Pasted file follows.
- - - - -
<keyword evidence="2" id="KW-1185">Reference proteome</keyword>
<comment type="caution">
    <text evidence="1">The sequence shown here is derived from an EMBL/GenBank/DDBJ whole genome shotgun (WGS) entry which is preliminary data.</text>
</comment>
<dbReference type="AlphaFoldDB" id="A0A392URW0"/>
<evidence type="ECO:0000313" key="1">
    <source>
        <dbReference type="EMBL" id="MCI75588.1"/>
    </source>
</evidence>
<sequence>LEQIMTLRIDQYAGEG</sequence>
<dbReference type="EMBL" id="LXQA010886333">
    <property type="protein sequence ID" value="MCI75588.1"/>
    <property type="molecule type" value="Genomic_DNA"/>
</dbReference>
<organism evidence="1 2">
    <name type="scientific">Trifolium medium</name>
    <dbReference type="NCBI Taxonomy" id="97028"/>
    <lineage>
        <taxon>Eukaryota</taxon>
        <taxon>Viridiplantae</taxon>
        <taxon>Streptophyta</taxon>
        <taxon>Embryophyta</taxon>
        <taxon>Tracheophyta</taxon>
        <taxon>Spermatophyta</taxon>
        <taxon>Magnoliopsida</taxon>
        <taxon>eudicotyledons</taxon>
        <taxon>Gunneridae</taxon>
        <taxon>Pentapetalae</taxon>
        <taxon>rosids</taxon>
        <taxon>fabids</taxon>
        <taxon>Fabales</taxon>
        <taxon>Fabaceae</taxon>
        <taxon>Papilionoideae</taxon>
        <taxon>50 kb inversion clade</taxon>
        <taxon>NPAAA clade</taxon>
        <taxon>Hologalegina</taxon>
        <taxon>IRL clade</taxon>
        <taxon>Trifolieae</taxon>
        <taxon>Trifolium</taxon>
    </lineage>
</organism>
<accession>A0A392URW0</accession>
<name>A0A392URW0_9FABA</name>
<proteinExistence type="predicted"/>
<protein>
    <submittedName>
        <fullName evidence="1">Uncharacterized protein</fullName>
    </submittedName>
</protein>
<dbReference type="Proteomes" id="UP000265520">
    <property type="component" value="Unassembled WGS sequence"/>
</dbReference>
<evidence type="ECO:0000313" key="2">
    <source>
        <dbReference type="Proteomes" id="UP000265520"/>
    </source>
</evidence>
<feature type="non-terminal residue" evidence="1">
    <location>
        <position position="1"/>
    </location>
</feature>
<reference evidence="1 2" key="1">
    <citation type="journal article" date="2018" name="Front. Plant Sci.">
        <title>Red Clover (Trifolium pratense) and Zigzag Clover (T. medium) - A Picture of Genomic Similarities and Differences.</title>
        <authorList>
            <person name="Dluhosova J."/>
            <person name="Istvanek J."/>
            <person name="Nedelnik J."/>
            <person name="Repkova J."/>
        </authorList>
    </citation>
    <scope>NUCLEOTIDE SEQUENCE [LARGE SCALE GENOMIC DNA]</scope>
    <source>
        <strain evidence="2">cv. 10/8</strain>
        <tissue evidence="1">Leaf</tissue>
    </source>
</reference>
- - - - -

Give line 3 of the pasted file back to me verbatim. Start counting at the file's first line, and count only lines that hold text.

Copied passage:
    <text evidence="1">The sequence shown here is derived from an EMBL/GenBank/DDBJ whole genome shotgun (WGS) entry which is preliminary data.</text>